Beyond Uncertainty

  

480 pages

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List Price US $19.99
ISBN: 9781934137284


Ebook

ISBN: 9781934137321




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“An excellent piece of science writing. . . . Cassidy does not so much exculpate Heisenberg as explain him, with a transparency that makes this biography a pleasure to read.”

Los Angeles Times

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“A fascinating, well-documented biography.”

New York Times Book Review

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“A monumental effort.”

New York Review of Books

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“A page-turner.”

American Scientist

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“[An] excellent discussion of science, society, and the influence of the individual scientist.”

Physics Today

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“An excellent work in its comprehensiveness and accuracy, and in its success in recreating the personal drama of one of the greatest and most influential scientists of this century.”

Times Higher Education

“Exhaustively detailed yet eminently readable, this is an important book.”

Publishers Weekly (starred review)

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“An excellent follow up on Cassidy’s earlier masterwork Uncertainty. Cassidy offers deep insight into Heisenberg’s role as a principle founder of quantum mechanics and as the leading German physicist during the WWII years in the quest for atomic energy and weapons.”

Benjamin Bederson, physics professor emeritus, New York University, editor-in-chief emeritus of the American Physical Society, and Manhattan Project member

“A must read book about key players in science and world history.”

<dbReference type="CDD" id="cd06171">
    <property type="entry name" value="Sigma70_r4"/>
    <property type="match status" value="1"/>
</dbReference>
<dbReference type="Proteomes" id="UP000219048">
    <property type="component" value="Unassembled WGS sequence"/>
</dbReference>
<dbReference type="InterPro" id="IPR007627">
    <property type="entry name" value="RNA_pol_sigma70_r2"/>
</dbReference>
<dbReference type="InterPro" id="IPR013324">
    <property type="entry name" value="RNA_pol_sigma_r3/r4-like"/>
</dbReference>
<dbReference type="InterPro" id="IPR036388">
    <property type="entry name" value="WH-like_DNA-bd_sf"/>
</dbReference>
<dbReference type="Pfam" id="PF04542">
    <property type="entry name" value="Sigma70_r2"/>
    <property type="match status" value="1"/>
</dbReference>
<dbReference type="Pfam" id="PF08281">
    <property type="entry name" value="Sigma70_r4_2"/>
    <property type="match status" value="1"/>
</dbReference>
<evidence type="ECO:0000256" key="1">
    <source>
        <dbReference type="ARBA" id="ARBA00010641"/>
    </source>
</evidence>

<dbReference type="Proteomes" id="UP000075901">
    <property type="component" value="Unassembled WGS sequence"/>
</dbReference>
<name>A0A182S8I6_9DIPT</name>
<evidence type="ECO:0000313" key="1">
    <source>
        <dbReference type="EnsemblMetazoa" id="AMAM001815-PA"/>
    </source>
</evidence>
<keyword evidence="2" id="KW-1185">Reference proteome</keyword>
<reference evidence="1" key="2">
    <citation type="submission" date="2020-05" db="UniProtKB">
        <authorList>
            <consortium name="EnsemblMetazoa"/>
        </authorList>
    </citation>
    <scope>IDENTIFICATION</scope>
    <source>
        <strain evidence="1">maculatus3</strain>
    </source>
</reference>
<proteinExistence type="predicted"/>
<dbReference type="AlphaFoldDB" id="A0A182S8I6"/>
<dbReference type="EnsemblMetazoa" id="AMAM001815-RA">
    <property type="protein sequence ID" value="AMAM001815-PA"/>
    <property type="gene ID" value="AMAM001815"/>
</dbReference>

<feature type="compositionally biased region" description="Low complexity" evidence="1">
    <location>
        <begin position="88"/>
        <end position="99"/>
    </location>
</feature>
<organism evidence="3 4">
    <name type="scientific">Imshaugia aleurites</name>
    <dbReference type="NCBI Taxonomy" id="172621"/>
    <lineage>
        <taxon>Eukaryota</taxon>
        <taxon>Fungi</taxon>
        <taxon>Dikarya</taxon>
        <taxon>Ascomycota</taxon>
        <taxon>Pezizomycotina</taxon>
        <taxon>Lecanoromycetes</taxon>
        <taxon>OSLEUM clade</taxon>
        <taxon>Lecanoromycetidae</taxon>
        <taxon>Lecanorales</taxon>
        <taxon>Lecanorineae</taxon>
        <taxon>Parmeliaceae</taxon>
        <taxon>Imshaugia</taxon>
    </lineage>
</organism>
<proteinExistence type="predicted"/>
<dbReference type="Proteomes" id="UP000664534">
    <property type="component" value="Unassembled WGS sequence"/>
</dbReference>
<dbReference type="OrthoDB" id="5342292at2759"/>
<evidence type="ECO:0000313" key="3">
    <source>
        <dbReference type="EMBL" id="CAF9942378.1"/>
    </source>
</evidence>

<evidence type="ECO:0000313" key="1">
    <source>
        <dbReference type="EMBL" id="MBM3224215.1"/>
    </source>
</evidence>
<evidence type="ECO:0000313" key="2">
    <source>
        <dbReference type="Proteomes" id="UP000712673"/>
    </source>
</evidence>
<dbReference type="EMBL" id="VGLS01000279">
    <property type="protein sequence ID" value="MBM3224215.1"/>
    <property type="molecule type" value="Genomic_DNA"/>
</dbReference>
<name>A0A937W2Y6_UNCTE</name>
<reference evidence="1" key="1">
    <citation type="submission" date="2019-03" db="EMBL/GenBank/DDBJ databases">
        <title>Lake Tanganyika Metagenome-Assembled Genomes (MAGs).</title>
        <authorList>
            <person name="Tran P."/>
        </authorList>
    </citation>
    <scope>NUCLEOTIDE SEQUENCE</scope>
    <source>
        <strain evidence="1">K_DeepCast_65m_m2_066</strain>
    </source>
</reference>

Gerald Holton, research professor of physics and history of science, emeritus, Harvard University, and author of Einstein, History, and Other Passions and coeditor of Einstein for the 21st Century

“Cassidy has written the definitive biography of a great and tragic physicist.”

Richard Rhodes, author of the Pulitzer Prize–winning The Making of the Atomic Bomb

“An excellent work of scholarship. . . . Cassidy tells this story with nuance and passion.”

Mark Walker, author of German National Socialism and the Quest for Nuclear Power, 1939-49 and Nazi Science

In 1992, David C. Cassidy’s groundbreaking biography of Werner Heisenberg, Uncertainty, was published to resounding acclaim from scholars and critics. Michael Frayn, in the Playbill of the Broadway production of Copenhagen, referred to it as one of his main sources and “the standard work in English.” Richard Rhodes (The Making of the Atom Bomb) called it “the definitive biography of a great and tragic physicist,” and the Los Angeles Times praised it as “an important book. Cassidy has sifted the record and brilliantly detailed Heisenberg’s actions.” No book that has appeared since has rivaled Uncertainty, now out of print, for its depth and rich detail of the life, times, and science of this brilliant and controversial figure of twentieth-century physics.

Since the fall of the Soviet Union, long-suppressed information has emerged on Heisenberg’s role in the Nazi atomic bomb project. In Beyond Uncertainty, Cassidy interprets this and other previously unknown material within the context of his vast research and tackles the vexing questions of a scientist’s personal responsibility and guilt when serving an abhorrent military regime.

Excerpt from Beyond Uncertainty